- Ramaphosa said first Covid-19 vaccine has been administered in the country and the vaccination programme has begun.
- He said data suggested that as the vaccination program gathered momentum, employment figures would improve gradually.
- He repeated commitments to key reforms in energy, localisation and the ongoing drive to draw skills and investment.
President Cyril Ramaphosa told Parliament on Thursday that South Africans needed to be single-minded about their strengths and opportunities as the nation prepared to roll out its vaccine programme in response to the Covid-19 pandemic that plagued the world last year.
Ramaphosa was responding to the debate on his State of the Nation Address (SONA), which he tabled last week Thursday. The SONA debate took place over Tuesday and Wednesday over two hybrid sittings in the National Assembly.
Ramaphosa's SONA focused on programmes that government implemented in response to the pandemic as well as long term interventions to improve the state of the economy, which has consistently underperformed for over a decade.
Ramaphosa called for South Africans to not allow pessimism to get the better of them as the country prepared to vaccinate its population against the coronavirus the prompted a national lockdown that ground growth to a halt and drove unemployment numbers up.
"The first Covid-19 vaccine has been administered in the country and the vaccination programme has begun. This has not happened, not in a month, not in two months, but now, as we said that it would," said Ramaphosa.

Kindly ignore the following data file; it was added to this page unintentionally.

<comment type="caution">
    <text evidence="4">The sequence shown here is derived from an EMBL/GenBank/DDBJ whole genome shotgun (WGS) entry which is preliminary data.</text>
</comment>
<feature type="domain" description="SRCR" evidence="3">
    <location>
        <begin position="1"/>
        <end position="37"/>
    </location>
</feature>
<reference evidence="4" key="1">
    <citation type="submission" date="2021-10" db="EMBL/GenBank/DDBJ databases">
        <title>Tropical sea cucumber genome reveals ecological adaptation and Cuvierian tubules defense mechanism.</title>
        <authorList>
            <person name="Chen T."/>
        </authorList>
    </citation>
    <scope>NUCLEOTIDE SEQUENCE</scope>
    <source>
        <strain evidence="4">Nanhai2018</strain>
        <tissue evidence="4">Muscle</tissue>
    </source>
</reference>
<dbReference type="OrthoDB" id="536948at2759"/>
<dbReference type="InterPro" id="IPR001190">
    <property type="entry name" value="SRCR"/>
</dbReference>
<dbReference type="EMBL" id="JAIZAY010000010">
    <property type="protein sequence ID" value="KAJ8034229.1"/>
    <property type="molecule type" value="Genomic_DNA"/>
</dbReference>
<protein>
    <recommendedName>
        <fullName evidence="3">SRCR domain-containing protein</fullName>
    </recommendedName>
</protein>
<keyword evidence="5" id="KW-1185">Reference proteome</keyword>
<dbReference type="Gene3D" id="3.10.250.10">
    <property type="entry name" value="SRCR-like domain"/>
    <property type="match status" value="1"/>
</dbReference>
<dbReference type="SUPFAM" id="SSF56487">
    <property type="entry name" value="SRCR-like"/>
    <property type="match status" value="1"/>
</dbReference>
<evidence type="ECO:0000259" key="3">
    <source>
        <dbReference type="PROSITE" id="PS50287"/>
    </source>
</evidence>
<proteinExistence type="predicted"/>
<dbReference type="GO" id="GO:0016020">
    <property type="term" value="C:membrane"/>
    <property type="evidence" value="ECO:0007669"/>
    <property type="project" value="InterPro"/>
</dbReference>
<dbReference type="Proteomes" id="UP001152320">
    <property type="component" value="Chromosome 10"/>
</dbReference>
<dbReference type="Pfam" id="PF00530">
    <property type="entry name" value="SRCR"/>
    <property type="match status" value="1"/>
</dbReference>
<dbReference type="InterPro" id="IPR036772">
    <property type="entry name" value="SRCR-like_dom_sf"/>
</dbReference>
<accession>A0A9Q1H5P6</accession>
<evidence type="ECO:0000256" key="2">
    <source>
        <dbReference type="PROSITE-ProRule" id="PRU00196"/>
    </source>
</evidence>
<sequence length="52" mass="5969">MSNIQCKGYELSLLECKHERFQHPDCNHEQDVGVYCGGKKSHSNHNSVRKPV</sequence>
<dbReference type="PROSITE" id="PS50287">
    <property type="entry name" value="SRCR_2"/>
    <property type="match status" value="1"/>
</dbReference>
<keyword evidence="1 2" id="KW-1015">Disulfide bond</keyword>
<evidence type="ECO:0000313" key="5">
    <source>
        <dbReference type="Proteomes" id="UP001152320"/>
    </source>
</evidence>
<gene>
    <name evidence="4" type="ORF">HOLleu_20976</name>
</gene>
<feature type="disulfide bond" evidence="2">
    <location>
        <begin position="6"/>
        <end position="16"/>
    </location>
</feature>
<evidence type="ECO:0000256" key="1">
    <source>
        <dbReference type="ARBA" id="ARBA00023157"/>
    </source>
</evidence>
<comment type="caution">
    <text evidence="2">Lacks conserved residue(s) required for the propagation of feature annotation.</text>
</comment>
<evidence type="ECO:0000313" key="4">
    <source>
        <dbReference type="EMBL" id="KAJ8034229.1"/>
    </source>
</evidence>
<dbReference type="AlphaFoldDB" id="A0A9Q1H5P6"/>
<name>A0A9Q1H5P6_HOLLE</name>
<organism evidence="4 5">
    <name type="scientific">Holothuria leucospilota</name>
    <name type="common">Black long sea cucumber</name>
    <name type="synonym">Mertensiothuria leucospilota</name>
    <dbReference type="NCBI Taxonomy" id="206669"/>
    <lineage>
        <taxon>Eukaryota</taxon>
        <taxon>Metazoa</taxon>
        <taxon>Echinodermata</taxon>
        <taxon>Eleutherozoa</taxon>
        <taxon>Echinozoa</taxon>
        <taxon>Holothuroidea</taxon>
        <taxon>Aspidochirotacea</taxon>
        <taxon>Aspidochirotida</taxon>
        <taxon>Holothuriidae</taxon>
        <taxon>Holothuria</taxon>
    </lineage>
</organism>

Don't lose sight of opportunities
Ramaphosa said the country could not allow pessimism to make citizens lose sight of the opportunities they had to expedite the country's recovery from the Covid-19 pandemic.
"We forget about what we have on the asset end of our balance sheet and the endowments we have as a nation. We spend a lot of time and energy on the negatives. If we step back and look at our many strengths, we should find time to capitalise on and develop rather than break down those strengths and end up with nothing," Ramaphosa said.
He said data suggested that - as the vaccination programme gathered momentum - employment figures would improve gradually, harkening back to his SONA prediction that employment would pick back up towards the end of the year.
"These data show that by October last year, total employment had recovered to almost reach the level seen in February, just before the pandemic. While we await the release of new data from Stats SA, these findings are a remarkable early signal of a robust and resilient labour market recovery," he said.
He said South Africa was proactive in giving local firms an opportunity to assist in South Africa's Covid-19 recovery as Biovac uses vaccine storage capabilities to distribute the vaccine to vaccination centres around the country.
"PPE producers were able to start selling on a platform with the African Union and sold to a number of countries in our continent. This speaks to the inventiveness that we have and the innovation in this country. These are things we need to be proud of on the asset side of our balance sheet," Ramaphosa said.
He also repeated commitments to key reforms in energy, localisation and the ongoing drive to draw skills and investment.
"That is why our Integrated Resource Plan 2019 envisages a substantial increase in the contribution that renewable energy makes to our country’s energy supply. It is why Eskom is expanding and strengthening the transmission grid to facilitate the connection of renewable energy, and by participating itself in the building of renewable energy generation capacity," he said."During [SONA], I said that we would publish the revised critical skills list for public comment within one week, and I am pleased to announce that the list was gazetted this morning," he said.